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The siege of Makkah

The siege of Makkah
The Grand Mosque, Islam’s holiest sanctuary, had been seized by a group of 260 heavily armed religious fanatics. (Gettty Images)
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Updated 23 April 2020

The siege of Makkah

The siege of Makkah

Long a taboo subject, the full fallout from Juhayman Al-Otaibi’s attack on the Grand Mosque only came to light decades later

Summary

On Nov. 20, 1979, the first day of the Islamic year of 1400, tens of thousands of worshippers converged on the Grand Mosque in Makkah for the once-in-a-lifetime chance to experience the dawning of a new century in Islam’s holiest place. 

But within moments of the completion of fajr, the first prayer of the day, joy turned to horror as gunshots rang out across the courtyard. The Grand Mosque, Islam’s holiest sanctuary, had been seized by a group of 260 heavily armed religious fanatics. It was the beginning of a bloody siege that would last two weeks and, coming as it did in the wake of the Iranian Revolution, would lead to a setback in modernization from which Saudi society is only now recovering.

JEDDAH: Shrouded in secrecy and rarely discussed, the 1979 siege of Makkah nevertheless had severe repercussions for Saudi Arabia, with many of my generation growing up largely unaware of the high price we were paying for the extremist attack.

Key Dates

  • 1

    A group of religious extremists led by Juhayman Al-Otaibi, a former corporal in the Saudi National Guard, seizes the Grand Mosque in Makkah.

  • 2

    For the first time in centuries, no Friday sermon is preached from the Grand Mosque. The ulema issues a fatwa authorizing force against the militants on holy ground if they reject an opportunity “to surrender and lay down their arms.”

  • 3

    After hours of bloody fighting, troops retake the Safa-Marwa gallery, driving Al-Otaibi and the surviving insurgents into the warren of interconnected rooms under the mosque.

  • 4

    At the start of the final assault, gas is dropped into the basement maze through holes drilled in the floor of the courtyard. This triggers 18 hours of bitter fighting before the final stronghold is breached, 15 days after the siege began.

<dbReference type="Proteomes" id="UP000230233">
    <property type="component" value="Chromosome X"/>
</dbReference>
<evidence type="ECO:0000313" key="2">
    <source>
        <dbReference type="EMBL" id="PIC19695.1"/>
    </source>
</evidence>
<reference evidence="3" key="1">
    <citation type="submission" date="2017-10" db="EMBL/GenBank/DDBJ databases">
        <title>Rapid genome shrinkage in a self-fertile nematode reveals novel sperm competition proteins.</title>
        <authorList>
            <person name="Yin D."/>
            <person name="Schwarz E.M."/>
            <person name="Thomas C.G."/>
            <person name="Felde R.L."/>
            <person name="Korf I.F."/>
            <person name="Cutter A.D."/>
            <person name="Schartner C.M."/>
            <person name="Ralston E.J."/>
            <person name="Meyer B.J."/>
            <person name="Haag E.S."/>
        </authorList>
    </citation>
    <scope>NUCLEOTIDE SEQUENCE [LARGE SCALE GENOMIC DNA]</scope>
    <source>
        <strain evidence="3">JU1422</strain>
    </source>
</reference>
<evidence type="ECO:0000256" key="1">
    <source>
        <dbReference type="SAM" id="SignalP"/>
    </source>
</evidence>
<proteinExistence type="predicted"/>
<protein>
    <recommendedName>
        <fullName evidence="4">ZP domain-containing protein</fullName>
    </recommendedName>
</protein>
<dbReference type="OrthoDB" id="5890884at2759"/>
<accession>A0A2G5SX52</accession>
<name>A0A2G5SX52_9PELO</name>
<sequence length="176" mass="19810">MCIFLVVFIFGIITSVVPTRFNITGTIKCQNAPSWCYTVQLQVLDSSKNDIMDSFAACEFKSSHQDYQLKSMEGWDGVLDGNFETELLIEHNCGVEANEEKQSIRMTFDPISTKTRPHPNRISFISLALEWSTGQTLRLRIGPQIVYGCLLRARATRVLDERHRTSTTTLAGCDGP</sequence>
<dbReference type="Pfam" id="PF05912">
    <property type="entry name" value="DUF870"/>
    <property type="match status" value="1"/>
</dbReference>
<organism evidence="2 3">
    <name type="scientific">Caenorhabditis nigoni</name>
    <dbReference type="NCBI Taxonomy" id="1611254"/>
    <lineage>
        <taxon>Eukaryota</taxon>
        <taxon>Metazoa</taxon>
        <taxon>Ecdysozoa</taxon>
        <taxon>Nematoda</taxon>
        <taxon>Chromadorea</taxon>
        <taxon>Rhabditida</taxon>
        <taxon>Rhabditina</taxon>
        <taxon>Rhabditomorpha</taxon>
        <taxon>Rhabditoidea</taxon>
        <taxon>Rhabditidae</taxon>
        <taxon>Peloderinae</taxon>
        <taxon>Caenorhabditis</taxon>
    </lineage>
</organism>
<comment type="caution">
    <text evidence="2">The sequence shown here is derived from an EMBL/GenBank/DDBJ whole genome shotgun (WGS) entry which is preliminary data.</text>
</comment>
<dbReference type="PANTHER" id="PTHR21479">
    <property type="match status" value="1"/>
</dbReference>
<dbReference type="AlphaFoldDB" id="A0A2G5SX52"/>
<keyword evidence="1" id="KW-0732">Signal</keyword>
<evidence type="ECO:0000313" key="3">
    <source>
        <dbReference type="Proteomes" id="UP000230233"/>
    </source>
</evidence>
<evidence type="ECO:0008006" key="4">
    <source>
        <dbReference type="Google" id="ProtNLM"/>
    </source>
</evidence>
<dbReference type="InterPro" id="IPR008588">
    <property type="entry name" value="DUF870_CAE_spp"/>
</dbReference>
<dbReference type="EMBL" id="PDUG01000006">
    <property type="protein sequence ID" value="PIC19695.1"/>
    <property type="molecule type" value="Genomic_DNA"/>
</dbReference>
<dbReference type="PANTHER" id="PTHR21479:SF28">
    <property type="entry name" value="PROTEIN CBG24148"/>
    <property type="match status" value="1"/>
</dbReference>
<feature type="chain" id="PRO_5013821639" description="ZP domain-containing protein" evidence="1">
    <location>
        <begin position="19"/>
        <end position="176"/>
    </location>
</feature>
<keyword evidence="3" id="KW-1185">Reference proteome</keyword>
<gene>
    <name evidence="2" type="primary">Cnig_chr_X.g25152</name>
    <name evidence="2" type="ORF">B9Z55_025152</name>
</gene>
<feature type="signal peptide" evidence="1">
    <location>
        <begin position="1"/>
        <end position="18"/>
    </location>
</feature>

Timeline Image Dec. 3

  • 5

    King Khalid addresses the nation, thanking Allah for His support in crushing the “seditious act of sacrilege.”

    Timeline Image Dec. 5

  • 6

    Call to noon prayer brings thousands of worshippers to the mosque for the first time in three weeks. Many have camped out all night for a historic ceremony that is broadcast to other Islamic states.

    Timeline Image Dec. 7

  • 7

    Interior Ministry announces that 63 captured extremists have been executed in eight different cities. Al-Otaibi is among the 15 executed in Makkah.

 

Ringing in the new year with early morning prayers, the worshippers on their once-in-a-life-time pilgrimage were shocked to hear gunfire and then a demand to pledge allegiance to the so-called Mahdi. This figure is referred to as the Messiah in several passages of the Hadith (Prophet’s sayings), although Islamic scholars are divided over the meaning.
It wasn’t until I was 16 and in my junior year of high school in 2002 that I first heard of the siege. On the 23rd anniversary of the attack, I opened the Friday edition of the local newspaper Okaz and saw two pages featuring graphic black-and-white images of a mosque with smoke pouring from its minaret, and a photograph of a man with piercing eyes and a disheveled look. It was then that I learned the name of the extremist behind the horrendous attack: Juhayman Al-Otaibi. Curious by nature, my interest began to grow. 

For years there was little information to be found in Saudi Arabia about the seizure of the Grand Mosque. However, when the Internet was introduced, search engines provided me with the means to know more — but still it wasn’t enough.